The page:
As virtual reality has grown in popularity, the majority of use cases have been gaming. However, if some enterprising people in Australia have their way, we'll soon be using VR to save lives.
According to Mashable Australia, the University of South Wales has developed a program that lets people get up close and personal with certain medical conditions, including breast cancer.
Although it's currently used for educational purposes, John McGhee, director of the 3D Visualisation Aesthetics Lab at UNSW, has great hopes for the technology. He's used both the Oculus Rift and the HTC Vive in his work and collaborated with researchers at St Vincent's Hospital Sydney and the University of Queensland to create VR models of specific ailments.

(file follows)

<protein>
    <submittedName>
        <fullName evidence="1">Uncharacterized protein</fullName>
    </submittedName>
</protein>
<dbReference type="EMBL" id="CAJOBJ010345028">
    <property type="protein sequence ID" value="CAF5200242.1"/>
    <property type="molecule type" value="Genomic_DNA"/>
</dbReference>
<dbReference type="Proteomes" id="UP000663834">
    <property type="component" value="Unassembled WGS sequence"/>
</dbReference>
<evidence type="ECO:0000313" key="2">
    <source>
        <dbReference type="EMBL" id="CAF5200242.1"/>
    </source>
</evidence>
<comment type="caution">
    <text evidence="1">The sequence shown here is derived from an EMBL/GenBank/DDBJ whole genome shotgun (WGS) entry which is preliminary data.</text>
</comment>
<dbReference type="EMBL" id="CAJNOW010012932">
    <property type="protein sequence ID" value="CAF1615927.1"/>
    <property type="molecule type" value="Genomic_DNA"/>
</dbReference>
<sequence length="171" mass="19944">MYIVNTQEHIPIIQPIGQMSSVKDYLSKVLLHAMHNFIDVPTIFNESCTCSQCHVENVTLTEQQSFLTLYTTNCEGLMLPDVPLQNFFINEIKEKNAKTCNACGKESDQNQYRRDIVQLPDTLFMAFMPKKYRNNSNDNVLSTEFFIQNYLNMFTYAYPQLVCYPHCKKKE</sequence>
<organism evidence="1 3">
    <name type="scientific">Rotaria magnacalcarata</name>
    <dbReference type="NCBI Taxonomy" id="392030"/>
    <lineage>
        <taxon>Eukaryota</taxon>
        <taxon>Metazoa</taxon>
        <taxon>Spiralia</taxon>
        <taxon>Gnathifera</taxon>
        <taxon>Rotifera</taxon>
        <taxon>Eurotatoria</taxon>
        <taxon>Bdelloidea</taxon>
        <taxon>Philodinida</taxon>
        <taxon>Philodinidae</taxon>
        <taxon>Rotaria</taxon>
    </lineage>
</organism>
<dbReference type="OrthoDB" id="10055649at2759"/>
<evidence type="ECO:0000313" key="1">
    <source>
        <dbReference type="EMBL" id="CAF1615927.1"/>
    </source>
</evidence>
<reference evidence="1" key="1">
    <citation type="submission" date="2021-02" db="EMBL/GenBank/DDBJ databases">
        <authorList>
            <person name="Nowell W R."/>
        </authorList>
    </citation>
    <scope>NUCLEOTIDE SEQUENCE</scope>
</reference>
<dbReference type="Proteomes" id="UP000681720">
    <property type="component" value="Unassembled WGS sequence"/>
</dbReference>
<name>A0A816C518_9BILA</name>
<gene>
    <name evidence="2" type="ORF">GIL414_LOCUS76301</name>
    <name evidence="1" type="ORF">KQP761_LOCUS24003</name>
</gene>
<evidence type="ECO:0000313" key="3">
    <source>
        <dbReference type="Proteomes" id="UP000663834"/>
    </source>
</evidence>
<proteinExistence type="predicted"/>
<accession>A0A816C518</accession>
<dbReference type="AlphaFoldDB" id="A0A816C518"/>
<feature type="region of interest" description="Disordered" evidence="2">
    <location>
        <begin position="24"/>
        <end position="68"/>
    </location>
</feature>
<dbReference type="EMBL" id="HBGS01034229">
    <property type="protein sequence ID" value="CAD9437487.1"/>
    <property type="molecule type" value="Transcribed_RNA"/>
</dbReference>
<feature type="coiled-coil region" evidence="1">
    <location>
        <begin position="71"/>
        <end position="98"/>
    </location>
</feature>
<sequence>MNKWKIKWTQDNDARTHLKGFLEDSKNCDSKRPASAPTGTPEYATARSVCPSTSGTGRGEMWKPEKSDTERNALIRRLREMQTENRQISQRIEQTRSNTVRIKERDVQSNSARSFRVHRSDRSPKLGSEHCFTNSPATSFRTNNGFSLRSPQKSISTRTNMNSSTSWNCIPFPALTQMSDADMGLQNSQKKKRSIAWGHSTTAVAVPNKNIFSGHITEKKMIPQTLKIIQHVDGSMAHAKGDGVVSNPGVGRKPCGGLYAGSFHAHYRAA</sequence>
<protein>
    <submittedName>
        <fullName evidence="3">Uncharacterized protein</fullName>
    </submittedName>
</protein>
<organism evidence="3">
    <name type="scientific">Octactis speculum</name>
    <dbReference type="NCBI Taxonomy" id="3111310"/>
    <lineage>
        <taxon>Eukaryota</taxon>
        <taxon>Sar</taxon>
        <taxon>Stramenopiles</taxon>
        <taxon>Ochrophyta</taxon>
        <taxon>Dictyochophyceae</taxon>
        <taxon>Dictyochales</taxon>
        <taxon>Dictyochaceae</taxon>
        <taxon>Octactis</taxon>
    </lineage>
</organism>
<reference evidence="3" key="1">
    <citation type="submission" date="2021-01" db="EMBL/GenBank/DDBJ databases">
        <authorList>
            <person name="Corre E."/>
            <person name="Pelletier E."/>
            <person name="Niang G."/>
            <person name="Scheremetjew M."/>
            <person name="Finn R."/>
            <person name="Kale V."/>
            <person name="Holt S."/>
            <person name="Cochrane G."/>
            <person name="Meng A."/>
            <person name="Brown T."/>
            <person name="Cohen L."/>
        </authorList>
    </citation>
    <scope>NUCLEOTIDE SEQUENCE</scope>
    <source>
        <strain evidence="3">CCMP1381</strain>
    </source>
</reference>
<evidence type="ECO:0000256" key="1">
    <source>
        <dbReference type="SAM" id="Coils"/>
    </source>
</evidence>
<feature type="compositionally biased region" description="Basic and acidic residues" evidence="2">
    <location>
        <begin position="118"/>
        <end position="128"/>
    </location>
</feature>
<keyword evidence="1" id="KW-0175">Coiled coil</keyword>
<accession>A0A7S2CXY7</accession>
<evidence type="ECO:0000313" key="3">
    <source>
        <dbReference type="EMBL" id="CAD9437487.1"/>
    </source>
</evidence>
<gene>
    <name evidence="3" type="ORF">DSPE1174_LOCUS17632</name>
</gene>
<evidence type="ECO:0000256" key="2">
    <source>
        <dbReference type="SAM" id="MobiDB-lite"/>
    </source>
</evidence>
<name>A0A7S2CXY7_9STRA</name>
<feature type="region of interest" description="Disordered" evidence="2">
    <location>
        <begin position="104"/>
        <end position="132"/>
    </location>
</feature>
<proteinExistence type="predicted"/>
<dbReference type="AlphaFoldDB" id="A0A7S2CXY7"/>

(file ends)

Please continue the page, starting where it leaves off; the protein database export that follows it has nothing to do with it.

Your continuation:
In one instance, the Unity-based software was used to recreate the blood vessel of a patient who has undergone a stroke using their MRI or CT scans. From there, the resulting data is stripped down to the vascular system and used to walk the patient through the stroke, recreated in VR.
The tech has also been used to create a cancerous breast cell, adding texture and color. The additional detail can potentially help doctors and scientists map out how the disease works as it absorbs nanopartical drugs.
Overall, it's encouraging to see virtual reality being used for more than flailing around in a fantasy world. Even though using virtual reality for medical research is fairly new, it could be a powerful tool in the arsenal against life-threatening illness.